My name is Abel Kim, a board game, card game, and League of Legends/Hearthstone/Overwatch freak. In honor of International Tabletop day on April 30, I will be talking about some of the games that I am planning on bringing to the table.
In today’s review I will be talking about the first board game I ever got: Legendary Marvel. Firsly, here is my origin story: I was scrolling down Youtube when I saw Markiplier’s face in the picture of a Tabletop video for Legendary Marvel. I clicked the video to see the magnificent Warfstache but was instead entertained by the antics of the guest stars and the host Wil Wheaton (who was btw an actor in Star Trek and Leverage and who knows what else). Here is a link to the video that inspired me to buy the game: “Maria is love. Maria is life.” -fake Markiplier quote 2015
Now on to the real review.
Legendary Marvel is a 1-5 player game from Upper Deck (Yeah the company that makes baseball cards) that tends to play around 45-60 minutes. Ideal player count is about 3.
(Wil Wheaton in the video probably explains the rules better than me, but I will try and give it a shot)
Legendary Marvel is a deckbuilder game where you recruit heroes to fight the Mastermind and their henchman in order to try and defeat the Mastermind before the Mastermind completes his nefarious scheme.
…. Ok. I think that is the best I can do in explaining this by myself. Here is a product description from Boardgamegeek:
Legendary: A Marvel Deck Building Game is set in the Marvel Comics universe. To set up the game, players choose a mastermind villain (Magneto, Loki, Dr. Doom, etc.), stack that particular villain’s attack cards underneath it, then modify the villain deck as needed based on that villain’s particular scheme. Players then choose a number of hero decks – Spider-Man, Hulk, Cyclops, Wolverine, etc. – and shuffle them together; since players use only a handful of hero decks out of the fifteen included, the hero deck can vary widely in terms of what’s available.
Over the course of the game, players will recruit powerful hero cards to add to their deck in order to build a stronger and more resourceful deck. Players need to build both their recruitment powers (to enlist more heroes) and their fighting ability (to combat the villains who keep popping up to cause trouble). Players recruit heroes from an array of five cards, with empty slots refilled as needed. At the start of a player’s turn, he reveals a villain and adds it to the row of villains. This row has a limited number of spaces, and if it fills up, the earliest villain to arrive escapes, possibly punishing the heroes in some way. Some villains also take an action when showing up for the first time, such as kidnapping an innocent bystander. The villain deck also contains “master strike” cards, and whenever one of these shows up, the mastermind villain (controlled by the game) takes a bonus action.
As players fight and defeat villains, they collect those cards, which will be worth points at game’s end. Players can also fight the mastermind; if a player has enough fighting power, he claims one of the attack cards beneath the mastermind, which has a particular effect on the game. If all of these cards are claimed, the game ends and players tally their points to see who wins. If the mastermind completes his scheme, however – having a certain number of villains escape, for example, or imposing a certain number of wounds on the heroes – then the players all lose.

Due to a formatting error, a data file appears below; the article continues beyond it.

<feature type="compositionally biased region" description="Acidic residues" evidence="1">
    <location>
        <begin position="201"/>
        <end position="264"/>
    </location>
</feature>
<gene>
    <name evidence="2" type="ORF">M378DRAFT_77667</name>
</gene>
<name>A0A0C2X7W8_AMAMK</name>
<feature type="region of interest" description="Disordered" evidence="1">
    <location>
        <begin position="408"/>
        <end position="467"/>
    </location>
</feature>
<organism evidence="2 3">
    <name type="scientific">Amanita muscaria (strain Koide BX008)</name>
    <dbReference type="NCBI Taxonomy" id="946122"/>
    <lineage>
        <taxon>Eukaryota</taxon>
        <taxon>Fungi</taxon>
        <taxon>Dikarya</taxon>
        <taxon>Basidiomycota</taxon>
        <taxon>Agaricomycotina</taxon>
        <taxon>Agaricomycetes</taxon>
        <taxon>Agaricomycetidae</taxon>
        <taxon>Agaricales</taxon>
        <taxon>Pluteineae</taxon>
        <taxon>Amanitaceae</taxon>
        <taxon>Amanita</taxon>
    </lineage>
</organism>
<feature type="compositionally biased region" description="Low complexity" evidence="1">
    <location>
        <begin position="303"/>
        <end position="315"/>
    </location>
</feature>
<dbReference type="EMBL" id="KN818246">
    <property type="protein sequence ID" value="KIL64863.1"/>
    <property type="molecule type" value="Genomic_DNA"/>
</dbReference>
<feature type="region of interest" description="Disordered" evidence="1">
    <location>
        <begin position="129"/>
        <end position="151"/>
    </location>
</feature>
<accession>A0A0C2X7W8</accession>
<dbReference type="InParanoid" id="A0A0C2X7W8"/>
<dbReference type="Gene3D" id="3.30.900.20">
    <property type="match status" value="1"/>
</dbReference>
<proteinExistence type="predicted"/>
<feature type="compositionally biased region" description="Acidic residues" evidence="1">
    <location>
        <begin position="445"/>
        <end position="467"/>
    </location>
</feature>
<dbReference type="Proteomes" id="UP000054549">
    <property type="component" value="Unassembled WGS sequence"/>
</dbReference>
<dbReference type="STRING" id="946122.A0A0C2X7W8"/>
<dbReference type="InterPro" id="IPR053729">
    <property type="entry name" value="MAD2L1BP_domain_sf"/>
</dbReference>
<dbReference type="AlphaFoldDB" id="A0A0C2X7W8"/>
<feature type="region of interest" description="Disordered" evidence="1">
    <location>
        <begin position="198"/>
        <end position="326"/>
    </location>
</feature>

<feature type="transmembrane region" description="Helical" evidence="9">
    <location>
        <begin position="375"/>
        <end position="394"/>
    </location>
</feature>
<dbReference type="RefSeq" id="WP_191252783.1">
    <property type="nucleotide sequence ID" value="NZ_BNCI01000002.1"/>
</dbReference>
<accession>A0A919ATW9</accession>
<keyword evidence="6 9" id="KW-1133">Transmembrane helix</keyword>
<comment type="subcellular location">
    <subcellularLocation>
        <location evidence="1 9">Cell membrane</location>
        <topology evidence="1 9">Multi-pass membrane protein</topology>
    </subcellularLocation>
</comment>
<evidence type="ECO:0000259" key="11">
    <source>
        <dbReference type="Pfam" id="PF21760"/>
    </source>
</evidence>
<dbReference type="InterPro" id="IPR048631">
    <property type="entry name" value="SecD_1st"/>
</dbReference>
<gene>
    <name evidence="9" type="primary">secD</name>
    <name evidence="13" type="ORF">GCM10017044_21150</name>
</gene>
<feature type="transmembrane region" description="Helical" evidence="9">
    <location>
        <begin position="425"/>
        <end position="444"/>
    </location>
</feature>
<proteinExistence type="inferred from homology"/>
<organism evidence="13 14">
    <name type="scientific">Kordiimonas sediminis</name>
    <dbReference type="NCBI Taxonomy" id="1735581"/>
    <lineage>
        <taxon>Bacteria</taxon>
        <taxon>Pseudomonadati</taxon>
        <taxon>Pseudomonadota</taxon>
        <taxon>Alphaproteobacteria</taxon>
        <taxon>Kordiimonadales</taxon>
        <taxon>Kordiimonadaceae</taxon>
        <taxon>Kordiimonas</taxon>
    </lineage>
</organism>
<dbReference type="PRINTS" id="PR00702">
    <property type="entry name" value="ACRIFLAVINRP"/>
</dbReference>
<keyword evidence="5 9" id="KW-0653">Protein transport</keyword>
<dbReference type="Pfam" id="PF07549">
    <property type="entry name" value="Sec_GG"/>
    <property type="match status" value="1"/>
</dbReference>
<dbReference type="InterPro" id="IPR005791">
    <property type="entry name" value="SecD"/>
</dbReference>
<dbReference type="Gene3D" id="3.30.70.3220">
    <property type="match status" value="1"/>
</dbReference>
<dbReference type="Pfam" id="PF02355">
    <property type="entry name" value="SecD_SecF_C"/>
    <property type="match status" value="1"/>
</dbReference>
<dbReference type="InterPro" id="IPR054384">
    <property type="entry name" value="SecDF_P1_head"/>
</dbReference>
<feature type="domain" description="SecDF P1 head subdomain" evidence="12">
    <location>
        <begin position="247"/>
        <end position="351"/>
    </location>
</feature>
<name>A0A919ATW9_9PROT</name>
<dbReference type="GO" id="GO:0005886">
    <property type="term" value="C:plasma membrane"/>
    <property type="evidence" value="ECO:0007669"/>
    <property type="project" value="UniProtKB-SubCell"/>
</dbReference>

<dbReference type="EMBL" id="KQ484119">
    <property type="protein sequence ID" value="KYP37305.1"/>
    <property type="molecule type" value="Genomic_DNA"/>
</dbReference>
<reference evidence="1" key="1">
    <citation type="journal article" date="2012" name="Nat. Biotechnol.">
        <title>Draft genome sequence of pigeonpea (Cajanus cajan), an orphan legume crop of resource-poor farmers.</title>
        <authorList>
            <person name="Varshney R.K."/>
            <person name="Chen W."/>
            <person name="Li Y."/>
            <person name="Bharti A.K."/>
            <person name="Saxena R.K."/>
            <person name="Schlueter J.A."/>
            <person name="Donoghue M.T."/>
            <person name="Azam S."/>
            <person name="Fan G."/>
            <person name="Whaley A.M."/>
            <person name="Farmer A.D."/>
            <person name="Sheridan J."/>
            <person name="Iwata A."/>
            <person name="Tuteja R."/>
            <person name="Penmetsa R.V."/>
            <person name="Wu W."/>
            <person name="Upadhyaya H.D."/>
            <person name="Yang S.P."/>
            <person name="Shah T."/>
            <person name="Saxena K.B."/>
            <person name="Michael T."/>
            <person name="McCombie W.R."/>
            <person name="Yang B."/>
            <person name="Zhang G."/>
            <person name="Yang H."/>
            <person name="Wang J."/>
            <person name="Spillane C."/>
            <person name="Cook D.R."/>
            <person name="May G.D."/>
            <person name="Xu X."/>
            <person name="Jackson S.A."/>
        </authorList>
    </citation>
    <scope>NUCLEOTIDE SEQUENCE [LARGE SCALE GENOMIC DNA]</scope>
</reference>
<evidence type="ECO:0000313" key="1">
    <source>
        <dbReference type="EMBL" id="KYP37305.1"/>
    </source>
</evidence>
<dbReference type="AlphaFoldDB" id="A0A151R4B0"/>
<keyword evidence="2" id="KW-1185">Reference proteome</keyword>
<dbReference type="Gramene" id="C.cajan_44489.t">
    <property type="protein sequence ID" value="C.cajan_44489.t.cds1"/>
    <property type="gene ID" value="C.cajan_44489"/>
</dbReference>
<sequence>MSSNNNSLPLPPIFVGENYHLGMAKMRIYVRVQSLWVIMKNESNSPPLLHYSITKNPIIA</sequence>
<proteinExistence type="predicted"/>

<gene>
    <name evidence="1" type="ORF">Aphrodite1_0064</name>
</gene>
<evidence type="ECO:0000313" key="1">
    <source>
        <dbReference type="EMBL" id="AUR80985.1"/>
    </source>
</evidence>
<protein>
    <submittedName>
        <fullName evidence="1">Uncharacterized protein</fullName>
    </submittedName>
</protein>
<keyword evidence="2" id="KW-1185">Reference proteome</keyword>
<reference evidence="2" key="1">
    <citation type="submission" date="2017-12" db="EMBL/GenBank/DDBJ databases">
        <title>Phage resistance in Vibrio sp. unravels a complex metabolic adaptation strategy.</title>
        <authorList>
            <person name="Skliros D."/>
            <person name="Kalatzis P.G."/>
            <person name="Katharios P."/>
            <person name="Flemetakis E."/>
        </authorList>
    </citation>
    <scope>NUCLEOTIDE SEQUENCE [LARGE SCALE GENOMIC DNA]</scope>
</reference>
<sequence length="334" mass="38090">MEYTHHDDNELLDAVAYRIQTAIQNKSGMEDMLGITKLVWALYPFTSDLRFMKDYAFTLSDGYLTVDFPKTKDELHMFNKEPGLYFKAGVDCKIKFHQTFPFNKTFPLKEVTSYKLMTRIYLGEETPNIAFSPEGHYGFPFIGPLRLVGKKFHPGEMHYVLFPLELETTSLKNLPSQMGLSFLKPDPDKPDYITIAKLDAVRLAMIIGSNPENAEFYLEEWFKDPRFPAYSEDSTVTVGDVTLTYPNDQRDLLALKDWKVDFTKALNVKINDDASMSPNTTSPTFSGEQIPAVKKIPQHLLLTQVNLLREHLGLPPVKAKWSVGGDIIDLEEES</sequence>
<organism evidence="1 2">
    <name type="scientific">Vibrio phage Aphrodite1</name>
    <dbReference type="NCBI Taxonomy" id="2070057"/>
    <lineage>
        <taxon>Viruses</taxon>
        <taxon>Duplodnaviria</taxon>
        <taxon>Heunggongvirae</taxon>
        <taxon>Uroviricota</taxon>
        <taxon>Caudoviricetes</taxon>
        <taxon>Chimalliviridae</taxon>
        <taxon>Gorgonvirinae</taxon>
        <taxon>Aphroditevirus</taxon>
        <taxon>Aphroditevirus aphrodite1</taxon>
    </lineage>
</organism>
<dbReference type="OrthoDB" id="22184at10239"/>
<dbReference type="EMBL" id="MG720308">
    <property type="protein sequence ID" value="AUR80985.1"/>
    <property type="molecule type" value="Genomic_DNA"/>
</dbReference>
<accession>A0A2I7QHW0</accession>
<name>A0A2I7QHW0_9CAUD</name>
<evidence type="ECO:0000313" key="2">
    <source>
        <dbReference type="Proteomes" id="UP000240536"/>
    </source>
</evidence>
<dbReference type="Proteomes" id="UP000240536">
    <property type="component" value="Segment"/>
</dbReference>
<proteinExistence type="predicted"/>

…. And there you have it. There are of course expansions and different versions of the game, such as Legendary Villains. Upper Deck has also released a successful, but darker, version of this game called Legendary: Encounters. Legendary Encounters has sci-fi themes and currently has a game for Alien and a game for Predator. There will be future Legendary Encounters for more Aliens and Firefly.
Finally, I can actually review the game.
My actual legit review
- It is Marvel-themed
- The game or an expansion has the characters you like (probably)
- Cooperative experience that can prove to be challenging
- Tons of replayability
- Different schemes and ways for the Mastermind to win
- Family friendly art
- Players vs. the game
- The base game can be considered a bit too easy at times, is recommended to get Dark City if the game seems fun but too easy
- Expansions can be a money sink, especially if you decide to buy all of the expansions
- Game is not as thematic as Legendary Encounters
- Currently an embargo on FF4 products, so the FF4 expansion is out of print
- Set up and tear down time can be long, but not as long as Legendary Encounters
Definitely consider this game if you want to recruit your favorite heroes in a team up against a Mastermind.
If you are interested in the game, be sure to come on April 30 to try it out.
Over the next week I will be reviewing the rest of my gaming library (Ashes: Rise of the Phoenixborn, Specter Ops, We Didn’t Playtest This, filler games) and some of the Kickstarter board games I have taken interest in (e.g. Aeon’s End, Guards of Atlantis, Dark Souls) as well as anything else I like (Overwatch, etc.)
If you have any questions or if you want to give me a game to review (a.k.a. give meh free games cuz I is poor D:) (kidding) (kinda) be sure to message me at firstname.lastname@example.org with FMPL Unplugged in the topic message line.